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Rowsus

Statistician
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Melbourne
In mainland USA, the furthest you can be from a McDonalds is 190km. In 2010 it was actually only 170km.
To compare, if you stood on the tip of Cape York, your nearest McDonalds would be 500km away, in Smithfield near Cairns.
All measurements are as the crow flies.
 
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West Coast
In mainland USA, the furthest you can be from a McDonalds is 190km. In 2010 it was actually only 170km.
To compare, if you stood on the tip of Cape York, your nearest McDonalds would be 500km away, in Smithfield near Cairns.
All measurements are as the crow flies.
Given that Maccas are closing all their Russian outlets how far away do you think the nearest Maccas is from Norilsk?
 

Rowsus

Statistician
Joined
19 Mar 2012
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Melbourne
You can jump in your car, and with a full tank of gas, and 5 hours to kill, you can visit each of the cities of:
Copenhagen, London, Dublin, Lisbon, Paris, Vienna, and Seville........ and you travelled less than 400kms!!!!
How did you manage that???!!!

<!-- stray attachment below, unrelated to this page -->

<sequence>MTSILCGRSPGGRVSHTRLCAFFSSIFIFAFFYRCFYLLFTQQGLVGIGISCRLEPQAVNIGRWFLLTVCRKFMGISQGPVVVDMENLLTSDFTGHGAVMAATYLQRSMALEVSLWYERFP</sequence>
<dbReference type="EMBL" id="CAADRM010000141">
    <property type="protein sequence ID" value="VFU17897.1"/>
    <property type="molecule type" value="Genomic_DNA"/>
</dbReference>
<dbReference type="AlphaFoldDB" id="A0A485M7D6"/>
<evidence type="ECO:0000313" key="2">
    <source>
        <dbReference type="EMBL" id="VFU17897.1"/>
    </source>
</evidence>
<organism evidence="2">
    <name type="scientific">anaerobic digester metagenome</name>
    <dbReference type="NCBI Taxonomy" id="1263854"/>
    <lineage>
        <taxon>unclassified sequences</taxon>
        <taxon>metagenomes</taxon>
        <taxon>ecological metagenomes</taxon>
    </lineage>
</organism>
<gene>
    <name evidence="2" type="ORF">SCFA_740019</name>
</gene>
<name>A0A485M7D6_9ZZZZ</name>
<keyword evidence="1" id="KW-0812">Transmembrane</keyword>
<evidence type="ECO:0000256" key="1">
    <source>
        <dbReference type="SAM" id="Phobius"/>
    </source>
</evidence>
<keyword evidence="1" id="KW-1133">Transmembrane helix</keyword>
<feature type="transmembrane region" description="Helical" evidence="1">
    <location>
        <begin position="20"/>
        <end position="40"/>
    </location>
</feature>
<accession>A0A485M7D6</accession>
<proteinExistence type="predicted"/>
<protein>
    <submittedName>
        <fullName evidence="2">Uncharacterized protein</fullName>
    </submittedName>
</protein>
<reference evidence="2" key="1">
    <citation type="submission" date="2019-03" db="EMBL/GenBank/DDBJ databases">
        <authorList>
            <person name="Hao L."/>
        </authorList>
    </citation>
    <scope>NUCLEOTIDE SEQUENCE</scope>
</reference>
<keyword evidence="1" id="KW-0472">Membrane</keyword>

They are all cities in Ontario, Canada!
 
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Bulldogs
The fabella (named after the faba/broad bean) is a small sesamoid bone located in the tendon of a muscle at the back of the knee. It is common in four-legged mammals, but curiously it also occurs in some humans.
Fabella.JPG
Although the fabella seems to have disappeared with the evolution of great apes, it mysteriously reappeared in humans sometime after they diverged from chimpanzees.

In 1918, an average of 11% of human knees, worldwide, had fabellae, with bilateral cases (one/knee) being more common than unilateral ones (one/person). But today, the average prevalence is 39%. With better nourishment people are getting taller and it is postulated that the fabella provides extra stability to the cope with the increased forces in the knee.

In humans, it is more common in men than women, older individuals compared to younger, and there is high regional variation, with fabellae being most common in people living in Asia and Oceania and least common in people living in North America and Africa.

NB. Sesamoid bones (named after sesame seeds) are bones embedded in tendons/muscles.
 
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Collingwood
Dolphins and whales sleep with one eye open.
Dolphins only allow one half of their brains to sleep at a time; the other half stays alert to enable the dolphin to continue breathing and look out for dangers (sharks) in the environment. Dolphins only close one eye when they sleep; the left eye will be closed when the right half of the brain sleeps, and vice versa. This type of sleep is known as unihemispheric sleep as only one brain hemisphere sleeps at a time. Dolphins alternate which half of the brain is sleeping periodically so that they can get the rest they need without ever losing consciousness.
 
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